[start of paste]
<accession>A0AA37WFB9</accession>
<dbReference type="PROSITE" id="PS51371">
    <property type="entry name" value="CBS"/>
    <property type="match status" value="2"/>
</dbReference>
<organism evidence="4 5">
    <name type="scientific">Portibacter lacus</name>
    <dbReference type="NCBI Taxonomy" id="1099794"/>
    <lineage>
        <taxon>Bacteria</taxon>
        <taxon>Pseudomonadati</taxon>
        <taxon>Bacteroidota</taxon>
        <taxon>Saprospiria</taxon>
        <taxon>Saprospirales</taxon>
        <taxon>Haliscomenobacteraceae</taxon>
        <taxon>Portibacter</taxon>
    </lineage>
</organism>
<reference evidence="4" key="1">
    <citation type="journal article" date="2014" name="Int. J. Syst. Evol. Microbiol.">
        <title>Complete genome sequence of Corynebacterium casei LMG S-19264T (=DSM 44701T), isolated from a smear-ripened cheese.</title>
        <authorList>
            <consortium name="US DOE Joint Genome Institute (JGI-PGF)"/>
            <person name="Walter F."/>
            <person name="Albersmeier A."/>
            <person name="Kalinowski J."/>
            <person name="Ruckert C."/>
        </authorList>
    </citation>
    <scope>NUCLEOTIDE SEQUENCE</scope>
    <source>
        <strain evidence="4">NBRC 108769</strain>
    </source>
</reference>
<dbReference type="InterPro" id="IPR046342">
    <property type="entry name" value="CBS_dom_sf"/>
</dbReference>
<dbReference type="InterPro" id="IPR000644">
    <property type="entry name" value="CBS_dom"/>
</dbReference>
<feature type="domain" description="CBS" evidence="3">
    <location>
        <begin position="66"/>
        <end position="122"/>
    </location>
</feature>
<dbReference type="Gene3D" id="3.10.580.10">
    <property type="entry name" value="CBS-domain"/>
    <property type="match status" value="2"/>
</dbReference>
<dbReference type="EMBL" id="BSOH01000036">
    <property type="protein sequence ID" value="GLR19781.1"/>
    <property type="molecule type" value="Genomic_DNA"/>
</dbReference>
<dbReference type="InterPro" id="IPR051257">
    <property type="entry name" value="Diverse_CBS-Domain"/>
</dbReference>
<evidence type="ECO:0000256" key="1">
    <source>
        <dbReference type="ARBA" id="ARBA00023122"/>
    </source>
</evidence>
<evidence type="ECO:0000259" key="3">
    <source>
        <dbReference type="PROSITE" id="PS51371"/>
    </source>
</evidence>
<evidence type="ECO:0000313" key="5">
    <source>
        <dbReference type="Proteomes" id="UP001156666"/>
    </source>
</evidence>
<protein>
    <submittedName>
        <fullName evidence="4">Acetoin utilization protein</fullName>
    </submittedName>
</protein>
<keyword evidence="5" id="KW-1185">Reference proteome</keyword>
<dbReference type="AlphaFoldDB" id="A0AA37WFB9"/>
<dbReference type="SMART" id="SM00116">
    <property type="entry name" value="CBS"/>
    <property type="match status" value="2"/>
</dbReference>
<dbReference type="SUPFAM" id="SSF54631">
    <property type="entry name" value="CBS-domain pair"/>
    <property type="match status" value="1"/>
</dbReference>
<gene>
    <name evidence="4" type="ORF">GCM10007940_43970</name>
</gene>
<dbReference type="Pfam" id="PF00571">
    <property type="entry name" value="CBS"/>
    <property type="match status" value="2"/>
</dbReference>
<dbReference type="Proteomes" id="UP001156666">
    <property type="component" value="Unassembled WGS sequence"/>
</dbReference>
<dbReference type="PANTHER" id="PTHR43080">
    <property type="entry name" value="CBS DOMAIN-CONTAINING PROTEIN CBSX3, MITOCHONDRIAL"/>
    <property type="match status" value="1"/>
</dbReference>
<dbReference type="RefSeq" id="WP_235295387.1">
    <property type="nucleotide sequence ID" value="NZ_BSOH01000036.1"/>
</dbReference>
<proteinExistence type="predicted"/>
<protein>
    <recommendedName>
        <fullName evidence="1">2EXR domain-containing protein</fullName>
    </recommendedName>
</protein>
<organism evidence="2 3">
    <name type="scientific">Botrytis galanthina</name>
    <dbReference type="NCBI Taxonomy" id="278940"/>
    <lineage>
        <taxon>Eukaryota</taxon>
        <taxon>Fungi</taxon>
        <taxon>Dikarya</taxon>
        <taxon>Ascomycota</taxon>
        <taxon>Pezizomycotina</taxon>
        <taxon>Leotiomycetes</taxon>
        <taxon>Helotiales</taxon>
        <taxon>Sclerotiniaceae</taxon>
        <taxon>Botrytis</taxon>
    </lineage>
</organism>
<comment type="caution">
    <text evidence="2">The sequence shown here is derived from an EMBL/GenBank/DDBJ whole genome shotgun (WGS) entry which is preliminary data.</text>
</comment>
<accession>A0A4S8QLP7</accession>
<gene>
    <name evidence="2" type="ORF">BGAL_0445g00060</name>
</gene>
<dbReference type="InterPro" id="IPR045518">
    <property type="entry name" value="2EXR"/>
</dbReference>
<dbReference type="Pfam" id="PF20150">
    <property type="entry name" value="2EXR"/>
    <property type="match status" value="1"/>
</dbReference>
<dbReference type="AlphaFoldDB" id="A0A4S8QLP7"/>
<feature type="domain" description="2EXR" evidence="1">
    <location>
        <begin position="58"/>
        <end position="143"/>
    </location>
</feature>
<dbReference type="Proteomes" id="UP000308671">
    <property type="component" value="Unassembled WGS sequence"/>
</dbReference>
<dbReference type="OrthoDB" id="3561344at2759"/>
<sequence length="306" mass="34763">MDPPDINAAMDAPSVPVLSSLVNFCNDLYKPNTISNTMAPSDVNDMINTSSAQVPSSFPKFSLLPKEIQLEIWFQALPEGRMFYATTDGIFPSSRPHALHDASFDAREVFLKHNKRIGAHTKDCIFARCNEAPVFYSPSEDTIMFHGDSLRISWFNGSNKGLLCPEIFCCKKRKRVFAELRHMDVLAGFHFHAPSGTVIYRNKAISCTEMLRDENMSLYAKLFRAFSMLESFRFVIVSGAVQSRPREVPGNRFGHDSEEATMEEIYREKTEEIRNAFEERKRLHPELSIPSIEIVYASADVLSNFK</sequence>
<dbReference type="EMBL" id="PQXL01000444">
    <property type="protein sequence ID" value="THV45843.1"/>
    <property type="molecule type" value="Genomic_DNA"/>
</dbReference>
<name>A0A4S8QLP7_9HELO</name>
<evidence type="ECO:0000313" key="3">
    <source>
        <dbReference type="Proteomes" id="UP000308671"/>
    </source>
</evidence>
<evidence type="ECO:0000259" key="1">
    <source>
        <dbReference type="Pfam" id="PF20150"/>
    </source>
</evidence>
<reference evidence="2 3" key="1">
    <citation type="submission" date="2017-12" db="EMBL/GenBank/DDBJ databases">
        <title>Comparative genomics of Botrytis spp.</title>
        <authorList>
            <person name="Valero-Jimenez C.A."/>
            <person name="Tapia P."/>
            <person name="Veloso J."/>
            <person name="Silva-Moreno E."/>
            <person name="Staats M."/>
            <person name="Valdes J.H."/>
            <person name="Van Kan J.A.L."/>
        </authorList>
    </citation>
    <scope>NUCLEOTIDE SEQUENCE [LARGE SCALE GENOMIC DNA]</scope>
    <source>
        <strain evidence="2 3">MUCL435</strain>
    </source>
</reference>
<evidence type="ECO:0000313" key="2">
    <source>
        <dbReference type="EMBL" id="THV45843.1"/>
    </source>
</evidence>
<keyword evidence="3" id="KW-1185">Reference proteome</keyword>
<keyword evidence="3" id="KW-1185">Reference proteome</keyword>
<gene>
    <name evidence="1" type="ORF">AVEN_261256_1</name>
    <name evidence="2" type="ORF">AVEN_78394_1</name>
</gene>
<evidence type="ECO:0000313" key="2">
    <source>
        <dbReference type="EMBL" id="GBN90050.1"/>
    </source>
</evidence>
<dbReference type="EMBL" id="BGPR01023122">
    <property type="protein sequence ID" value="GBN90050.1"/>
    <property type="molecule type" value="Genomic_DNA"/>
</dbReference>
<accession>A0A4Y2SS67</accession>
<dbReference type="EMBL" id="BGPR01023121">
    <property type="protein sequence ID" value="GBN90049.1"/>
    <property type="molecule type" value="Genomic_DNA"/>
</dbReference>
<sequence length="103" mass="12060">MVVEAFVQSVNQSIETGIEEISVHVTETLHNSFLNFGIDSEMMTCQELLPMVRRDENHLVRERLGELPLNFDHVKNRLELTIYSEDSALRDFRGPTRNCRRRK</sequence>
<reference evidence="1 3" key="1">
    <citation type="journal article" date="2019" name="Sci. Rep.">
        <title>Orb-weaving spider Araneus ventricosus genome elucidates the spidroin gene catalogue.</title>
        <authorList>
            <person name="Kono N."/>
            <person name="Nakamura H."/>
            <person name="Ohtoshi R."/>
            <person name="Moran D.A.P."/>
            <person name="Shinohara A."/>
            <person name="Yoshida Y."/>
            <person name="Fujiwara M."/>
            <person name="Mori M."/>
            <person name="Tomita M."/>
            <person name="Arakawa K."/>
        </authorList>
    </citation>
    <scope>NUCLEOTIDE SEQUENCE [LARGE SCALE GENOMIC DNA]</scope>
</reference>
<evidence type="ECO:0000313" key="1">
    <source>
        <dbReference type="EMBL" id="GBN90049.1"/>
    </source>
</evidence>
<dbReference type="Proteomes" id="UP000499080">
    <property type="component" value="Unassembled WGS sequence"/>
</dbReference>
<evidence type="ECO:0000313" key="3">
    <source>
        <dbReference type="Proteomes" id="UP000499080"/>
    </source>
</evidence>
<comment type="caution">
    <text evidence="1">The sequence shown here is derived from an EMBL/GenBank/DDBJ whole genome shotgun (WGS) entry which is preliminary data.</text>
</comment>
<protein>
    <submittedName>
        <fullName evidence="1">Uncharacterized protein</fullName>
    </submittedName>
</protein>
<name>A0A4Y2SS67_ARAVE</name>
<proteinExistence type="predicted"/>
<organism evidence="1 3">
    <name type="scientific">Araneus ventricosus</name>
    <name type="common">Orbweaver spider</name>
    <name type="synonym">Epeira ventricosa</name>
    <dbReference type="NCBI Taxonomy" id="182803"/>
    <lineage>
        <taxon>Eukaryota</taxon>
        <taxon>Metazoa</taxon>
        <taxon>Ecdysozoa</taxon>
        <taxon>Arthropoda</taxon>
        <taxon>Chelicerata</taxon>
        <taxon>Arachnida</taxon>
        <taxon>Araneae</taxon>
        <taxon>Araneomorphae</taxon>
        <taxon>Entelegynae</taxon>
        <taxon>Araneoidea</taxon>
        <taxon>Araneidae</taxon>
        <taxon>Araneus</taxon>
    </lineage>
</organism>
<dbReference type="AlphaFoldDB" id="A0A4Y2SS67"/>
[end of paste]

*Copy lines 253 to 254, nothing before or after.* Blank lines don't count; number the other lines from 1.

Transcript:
    <name type="scientific">Araneus ventricosus</name>
    <name type="common">Orbweaver spider</name>